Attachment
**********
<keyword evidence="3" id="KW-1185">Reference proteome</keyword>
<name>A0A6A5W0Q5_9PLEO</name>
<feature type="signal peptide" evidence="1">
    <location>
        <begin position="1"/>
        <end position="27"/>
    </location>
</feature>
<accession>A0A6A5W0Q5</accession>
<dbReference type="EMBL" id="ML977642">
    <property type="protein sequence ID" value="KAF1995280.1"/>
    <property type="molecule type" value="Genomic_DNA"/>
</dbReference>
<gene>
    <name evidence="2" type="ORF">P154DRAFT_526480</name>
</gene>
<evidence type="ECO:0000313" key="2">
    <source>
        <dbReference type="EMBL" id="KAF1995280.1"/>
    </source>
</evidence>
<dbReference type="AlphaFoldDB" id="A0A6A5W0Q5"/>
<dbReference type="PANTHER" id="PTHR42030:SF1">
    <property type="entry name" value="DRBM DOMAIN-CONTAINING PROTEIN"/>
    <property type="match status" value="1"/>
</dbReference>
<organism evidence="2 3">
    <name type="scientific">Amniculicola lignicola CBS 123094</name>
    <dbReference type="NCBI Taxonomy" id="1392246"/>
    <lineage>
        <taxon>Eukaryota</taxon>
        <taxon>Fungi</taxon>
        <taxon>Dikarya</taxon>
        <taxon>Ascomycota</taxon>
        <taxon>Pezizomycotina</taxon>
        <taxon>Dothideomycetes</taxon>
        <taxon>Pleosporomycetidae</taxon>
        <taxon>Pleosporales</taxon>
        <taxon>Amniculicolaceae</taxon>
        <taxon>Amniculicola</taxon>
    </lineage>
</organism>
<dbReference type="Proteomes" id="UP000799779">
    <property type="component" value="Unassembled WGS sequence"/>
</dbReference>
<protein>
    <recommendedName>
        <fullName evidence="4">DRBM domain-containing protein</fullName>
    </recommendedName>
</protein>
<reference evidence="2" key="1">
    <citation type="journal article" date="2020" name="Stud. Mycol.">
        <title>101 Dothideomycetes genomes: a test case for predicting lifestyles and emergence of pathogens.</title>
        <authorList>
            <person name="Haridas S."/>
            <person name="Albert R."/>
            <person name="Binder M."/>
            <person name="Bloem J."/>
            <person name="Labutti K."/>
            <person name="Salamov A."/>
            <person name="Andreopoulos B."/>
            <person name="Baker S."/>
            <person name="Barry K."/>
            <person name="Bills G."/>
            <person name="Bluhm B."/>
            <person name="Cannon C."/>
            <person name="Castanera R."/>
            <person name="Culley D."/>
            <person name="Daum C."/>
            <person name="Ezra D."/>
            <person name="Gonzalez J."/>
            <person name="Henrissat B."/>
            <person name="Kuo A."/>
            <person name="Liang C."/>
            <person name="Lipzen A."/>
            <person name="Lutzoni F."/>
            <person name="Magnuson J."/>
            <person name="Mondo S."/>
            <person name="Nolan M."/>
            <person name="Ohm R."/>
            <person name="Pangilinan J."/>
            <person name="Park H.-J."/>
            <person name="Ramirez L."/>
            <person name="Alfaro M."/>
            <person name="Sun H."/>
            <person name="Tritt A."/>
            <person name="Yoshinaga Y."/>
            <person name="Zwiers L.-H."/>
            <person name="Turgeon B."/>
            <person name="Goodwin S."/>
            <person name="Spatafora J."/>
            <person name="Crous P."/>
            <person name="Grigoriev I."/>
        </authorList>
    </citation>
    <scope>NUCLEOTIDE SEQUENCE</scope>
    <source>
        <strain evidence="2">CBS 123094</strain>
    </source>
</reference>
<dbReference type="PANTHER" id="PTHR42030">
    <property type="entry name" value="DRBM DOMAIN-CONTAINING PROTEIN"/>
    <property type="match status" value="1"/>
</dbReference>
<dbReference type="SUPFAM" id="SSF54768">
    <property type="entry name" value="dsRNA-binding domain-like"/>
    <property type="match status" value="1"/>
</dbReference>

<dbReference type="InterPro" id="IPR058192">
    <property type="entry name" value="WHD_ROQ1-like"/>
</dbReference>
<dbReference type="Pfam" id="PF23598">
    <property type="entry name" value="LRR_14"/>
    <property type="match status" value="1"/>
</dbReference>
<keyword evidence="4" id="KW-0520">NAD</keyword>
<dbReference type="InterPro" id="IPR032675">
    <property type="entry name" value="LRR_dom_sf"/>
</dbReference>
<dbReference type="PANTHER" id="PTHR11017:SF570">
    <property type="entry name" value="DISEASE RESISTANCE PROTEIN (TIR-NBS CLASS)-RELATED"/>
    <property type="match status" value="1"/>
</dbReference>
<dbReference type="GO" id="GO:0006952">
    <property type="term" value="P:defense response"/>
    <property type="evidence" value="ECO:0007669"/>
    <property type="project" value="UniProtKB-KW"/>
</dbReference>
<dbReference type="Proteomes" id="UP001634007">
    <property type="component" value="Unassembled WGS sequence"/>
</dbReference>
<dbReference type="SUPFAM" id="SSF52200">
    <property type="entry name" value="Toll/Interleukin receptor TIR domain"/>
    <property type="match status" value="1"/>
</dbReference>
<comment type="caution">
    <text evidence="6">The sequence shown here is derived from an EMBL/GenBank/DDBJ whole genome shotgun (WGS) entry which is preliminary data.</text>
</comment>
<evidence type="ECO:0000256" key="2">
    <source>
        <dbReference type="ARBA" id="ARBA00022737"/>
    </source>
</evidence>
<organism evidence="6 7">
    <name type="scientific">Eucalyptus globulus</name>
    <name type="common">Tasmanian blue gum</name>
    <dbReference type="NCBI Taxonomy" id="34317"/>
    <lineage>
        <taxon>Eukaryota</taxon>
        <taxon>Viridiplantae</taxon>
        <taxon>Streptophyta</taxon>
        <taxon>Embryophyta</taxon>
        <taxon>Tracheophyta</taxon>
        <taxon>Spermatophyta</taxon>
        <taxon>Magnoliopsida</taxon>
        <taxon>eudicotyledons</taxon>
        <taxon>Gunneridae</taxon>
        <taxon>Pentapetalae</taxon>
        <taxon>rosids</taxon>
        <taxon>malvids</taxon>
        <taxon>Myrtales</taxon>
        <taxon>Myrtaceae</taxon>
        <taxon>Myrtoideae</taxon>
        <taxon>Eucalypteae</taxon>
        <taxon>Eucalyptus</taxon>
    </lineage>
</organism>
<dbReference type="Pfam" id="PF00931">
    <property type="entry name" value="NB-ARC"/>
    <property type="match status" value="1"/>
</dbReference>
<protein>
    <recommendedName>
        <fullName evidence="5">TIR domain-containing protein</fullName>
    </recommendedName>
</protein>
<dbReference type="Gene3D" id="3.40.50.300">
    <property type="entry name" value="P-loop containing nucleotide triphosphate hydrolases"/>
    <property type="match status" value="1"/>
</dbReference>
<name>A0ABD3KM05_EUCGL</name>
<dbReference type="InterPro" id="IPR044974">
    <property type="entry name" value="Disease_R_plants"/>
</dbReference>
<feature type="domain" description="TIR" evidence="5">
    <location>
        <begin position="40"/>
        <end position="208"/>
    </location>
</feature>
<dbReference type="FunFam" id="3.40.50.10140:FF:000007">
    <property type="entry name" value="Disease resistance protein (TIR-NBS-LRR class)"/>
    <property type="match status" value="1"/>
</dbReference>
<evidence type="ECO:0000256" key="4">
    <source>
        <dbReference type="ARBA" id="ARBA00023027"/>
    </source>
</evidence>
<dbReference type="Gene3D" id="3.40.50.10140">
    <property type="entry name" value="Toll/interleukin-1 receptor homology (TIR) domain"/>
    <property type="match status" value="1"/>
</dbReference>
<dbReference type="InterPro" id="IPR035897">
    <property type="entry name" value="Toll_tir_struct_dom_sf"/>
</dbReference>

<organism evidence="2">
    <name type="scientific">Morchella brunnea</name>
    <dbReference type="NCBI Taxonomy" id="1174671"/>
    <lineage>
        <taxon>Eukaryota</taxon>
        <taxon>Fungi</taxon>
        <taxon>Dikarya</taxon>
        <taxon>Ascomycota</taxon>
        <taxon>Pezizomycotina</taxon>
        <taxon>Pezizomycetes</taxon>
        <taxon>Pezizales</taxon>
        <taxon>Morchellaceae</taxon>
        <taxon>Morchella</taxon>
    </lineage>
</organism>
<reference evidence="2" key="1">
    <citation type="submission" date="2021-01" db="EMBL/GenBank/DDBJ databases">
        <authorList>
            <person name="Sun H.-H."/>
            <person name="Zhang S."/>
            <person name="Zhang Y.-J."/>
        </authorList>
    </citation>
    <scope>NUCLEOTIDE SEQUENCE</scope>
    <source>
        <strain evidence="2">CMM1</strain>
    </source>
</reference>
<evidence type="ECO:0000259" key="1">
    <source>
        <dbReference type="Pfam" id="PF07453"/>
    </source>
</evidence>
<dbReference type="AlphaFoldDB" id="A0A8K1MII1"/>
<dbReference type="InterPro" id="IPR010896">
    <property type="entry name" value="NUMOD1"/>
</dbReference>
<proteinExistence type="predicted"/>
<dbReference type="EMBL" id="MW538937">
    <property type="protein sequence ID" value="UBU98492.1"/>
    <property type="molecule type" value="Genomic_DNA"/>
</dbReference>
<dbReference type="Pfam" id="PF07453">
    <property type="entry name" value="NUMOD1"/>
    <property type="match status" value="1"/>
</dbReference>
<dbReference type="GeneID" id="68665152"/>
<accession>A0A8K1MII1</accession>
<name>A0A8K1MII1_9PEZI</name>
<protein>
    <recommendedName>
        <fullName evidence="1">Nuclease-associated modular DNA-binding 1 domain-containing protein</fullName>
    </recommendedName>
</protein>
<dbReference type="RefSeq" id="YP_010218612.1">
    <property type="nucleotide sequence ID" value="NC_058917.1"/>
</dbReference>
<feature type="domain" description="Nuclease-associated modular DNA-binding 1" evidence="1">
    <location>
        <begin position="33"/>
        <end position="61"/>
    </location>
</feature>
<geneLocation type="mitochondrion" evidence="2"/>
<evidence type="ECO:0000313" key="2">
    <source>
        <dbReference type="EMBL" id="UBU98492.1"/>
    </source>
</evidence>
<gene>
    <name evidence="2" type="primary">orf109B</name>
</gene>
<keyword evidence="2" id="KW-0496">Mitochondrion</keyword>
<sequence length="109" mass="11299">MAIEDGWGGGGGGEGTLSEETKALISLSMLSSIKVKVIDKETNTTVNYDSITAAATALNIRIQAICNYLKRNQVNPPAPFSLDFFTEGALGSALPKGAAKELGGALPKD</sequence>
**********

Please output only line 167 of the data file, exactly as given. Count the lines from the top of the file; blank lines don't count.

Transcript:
</organism>